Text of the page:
Every relationship needs time as well as space. A balance of time and space leads to a successful relationship. Instead of giving a child all the advanced technological equipment, parents will have to replace these gazettes with themselves. I know that life is busy and it is difficult to spend time with the family every day. But when you become a parent, it becomes important for you to become the link that brings a family together. You will have to bring your parents and your children together. It is only then your children will be able to see the importance of familial bonds through you. Now let’s talk about space/boundaries.
Last but not least is the refusal of the older generation to respect the boundaries of the child/parent relationship. A majority of boundary crossing is rooted in a parents' inability to believe in their children. Ask yourself, "Why would my child make a bad choice? Did I not teach him the tools needed to make good decisions?" If your immediate response to is to think, "I did teach them to make good decisions but they've made so many bad ones in the past," your inability to accept your role in their repeated bad decisions is having severely adverse effects on your relationship. At some point, the older generation must trust they have raised their children to make good decisions and respect those decisions. It can be wrenching to let go of the old parental omnipotence and not be able to fix everything. But when grown kids cope with these ups and downs, they develop into resilient, self-sufficient people with the confidence that comes from standing on their own feet.
I have heard children complaining that their parents do not let them spend the New Year eve with their friends and they insist on spending it with their family and relatives. Parents on the other hand complain that their child avoids social gathering and avoid meeting relatives at social functions. Now, let us look at both the situations and try to change the context. What if instead of New Year eve and social gathering it is a family emergency? In case of an emergency if your child is by your side, I think you did a good job raising him. “If you love someone, set them free. If they come back they're yours; if they don't they never were.” Now, let us discuss the presence of child in social gatherings. Try to find out the reason of his discomfort instead of pressuring him. It is very toxic when a child is dragged to a social ceremony and then exposed to comparison and comments on his appearance and academic behaviour. What parents don’t understand here is that it is too much for a teenager to take. Before you take a child to a social gathering please make sure that the child feels accepted there and this is your answer to why he wants to spend more time with his friends; it is because he feels himself in their company, away from judgemental opinions and “advices”.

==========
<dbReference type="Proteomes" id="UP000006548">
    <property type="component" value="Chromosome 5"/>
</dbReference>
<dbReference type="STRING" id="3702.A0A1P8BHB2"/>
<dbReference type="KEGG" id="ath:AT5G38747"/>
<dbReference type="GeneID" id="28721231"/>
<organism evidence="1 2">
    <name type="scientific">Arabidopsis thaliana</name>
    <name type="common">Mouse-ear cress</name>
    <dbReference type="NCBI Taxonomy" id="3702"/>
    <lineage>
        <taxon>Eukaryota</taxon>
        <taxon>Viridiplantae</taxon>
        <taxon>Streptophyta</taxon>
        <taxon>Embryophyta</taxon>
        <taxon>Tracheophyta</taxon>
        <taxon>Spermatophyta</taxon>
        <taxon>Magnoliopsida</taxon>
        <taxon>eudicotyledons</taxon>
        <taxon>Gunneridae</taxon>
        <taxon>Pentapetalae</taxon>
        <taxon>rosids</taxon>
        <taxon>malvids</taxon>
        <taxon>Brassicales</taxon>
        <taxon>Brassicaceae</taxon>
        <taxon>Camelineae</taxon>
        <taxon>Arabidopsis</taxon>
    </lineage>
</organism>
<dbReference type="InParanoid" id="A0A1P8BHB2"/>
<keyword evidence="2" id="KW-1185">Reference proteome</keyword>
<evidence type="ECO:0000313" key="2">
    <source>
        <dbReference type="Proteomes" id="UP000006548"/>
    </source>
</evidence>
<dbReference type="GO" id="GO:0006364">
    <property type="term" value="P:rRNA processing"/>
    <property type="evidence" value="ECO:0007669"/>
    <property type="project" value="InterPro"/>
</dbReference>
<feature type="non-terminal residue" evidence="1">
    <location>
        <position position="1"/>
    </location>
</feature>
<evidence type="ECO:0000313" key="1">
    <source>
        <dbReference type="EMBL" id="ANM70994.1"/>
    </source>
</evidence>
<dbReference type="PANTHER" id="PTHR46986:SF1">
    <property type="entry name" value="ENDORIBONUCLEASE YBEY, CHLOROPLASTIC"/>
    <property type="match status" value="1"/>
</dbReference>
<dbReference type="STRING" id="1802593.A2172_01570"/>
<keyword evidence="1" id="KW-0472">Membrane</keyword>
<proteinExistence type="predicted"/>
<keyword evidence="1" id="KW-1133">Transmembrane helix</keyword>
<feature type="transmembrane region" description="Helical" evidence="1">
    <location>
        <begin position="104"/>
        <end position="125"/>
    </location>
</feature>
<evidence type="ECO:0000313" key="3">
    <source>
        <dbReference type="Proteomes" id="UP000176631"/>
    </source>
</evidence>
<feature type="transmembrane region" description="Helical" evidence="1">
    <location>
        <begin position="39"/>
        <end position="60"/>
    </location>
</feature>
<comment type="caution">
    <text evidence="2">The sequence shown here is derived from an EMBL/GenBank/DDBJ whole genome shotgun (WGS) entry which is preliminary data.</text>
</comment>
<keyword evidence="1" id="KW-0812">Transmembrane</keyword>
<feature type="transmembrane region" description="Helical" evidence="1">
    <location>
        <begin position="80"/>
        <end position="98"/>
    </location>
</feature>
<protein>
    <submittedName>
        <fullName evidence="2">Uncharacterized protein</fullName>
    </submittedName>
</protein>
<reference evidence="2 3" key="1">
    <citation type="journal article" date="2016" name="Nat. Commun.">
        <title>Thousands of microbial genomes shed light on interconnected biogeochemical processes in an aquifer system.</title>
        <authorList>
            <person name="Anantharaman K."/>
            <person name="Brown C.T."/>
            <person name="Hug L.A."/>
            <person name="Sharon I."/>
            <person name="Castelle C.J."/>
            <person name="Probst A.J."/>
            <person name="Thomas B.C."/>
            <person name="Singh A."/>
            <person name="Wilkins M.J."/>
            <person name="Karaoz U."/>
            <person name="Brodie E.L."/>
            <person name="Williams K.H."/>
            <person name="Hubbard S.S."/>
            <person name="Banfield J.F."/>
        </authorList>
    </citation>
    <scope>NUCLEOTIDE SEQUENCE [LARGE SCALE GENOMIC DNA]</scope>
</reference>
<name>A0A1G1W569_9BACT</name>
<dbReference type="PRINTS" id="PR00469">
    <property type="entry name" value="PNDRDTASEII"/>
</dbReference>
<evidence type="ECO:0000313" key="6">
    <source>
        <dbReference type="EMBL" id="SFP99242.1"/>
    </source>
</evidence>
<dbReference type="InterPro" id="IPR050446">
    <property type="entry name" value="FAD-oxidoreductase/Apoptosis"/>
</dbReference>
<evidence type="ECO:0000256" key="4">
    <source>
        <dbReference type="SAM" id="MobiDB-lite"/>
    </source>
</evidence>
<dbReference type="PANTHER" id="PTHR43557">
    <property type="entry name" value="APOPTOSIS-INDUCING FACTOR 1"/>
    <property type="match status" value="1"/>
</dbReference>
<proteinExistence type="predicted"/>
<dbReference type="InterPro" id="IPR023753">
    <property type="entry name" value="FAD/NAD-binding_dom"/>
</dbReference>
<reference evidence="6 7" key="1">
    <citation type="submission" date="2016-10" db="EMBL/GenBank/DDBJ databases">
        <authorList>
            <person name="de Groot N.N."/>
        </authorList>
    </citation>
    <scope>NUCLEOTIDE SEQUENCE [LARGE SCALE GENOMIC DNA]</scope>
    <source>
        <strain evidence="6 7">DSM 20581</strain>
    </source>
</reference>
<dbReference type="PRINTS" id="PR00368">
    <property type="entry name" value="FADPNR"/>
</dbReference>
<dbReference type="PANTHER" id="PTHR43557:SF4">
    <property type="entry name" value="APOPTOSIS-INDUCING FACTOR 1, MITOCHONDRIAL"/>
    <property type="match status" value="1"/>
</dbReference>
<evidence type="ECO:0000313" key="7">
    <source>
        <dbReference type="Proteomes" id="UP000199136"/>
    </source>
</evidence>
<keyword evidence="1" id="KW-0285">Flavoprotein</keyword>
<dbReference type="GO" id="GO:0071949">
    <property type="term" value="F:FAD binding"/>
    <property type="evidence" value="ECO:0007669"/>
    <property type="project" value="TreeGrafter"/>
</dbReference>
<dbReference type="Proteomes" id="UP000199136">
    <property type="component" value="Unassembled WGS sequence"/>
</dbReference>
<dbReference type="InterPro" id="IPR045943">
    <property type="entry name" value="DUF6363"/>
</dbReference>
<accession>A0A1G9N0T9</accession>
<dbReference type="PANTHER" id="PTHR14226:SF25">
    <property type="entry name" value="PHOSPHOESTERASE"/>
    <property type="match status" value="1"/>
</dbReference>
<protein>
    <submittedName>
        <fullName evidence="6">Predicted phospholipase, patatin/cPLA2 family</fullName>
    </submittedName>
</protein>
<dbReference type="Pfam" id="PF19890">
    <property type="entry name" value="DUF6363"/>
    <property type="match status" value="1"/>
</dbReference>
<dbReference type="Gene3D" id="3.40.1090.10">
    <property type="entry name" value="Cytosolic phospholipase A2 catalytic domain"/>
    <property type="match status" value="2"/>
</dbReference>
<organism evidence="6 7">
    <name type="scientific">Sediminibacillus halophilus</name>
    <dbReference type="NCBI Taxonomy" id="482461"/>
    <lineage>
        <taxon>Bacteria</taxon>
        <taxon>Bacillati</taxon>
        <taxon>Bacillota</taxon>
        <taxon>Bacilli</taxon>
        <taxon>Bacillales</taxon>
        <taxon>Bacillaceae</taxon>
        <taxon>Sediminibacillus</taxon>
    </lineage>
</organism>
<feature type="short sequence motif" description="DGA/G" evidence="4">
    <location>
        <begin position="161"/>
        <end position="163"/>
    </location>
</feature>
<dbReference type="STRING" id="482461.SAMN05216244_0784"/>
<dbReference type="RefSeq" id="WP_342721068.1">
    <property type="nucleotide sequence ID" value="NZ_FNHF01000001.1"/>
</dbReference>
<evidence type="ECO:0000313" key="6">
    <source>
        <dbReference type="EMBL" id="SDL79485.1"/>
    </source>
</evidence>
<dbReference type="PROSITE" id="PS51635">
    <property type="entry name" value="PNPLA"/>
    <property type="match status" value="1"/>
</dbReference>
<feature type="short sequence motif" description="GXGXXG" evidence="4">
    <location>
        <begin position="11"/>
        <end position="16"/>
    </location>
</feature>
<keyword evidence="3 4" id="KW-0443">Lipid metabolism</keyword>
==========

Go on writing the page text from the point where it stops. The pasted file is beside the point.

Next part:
Students often complain that they are nagged and instructed constantly to sit properly and study for more hours even when they aren’t feeling well. Parents happen to create an image of the child’s personality in their mind and then behave accordingly with them. While talking about balance I would advise the parents to analyze their child’s situation before heedlessly imposing instructions. At the same time, I would warn them not to be blindly reliant on the kids. What parents need is to maintain a balance between supervision and trust; a balance between “helicopter” parenting and “uninvolved” parenting. It is the need of the hour to connect with your kids and establish an attachment based on empathy and understanding.
So, sometimes we have to let go of certain expectations and let our loved ones realize our worth. Let us give each other the gift of understanding and hope to nurture better relationships.
“Parents rarely let go of their children, so children let go of them. 
They move on. They move away. 
The moments that used to define them are covered by 
moments of their own accomplishments. 
It is not until much later, that 
children understand; 
their stories and all their accomplishments, sit atop the stories 
of their mothers and fathers, stones upon stones, 
beneath the water of their lives.”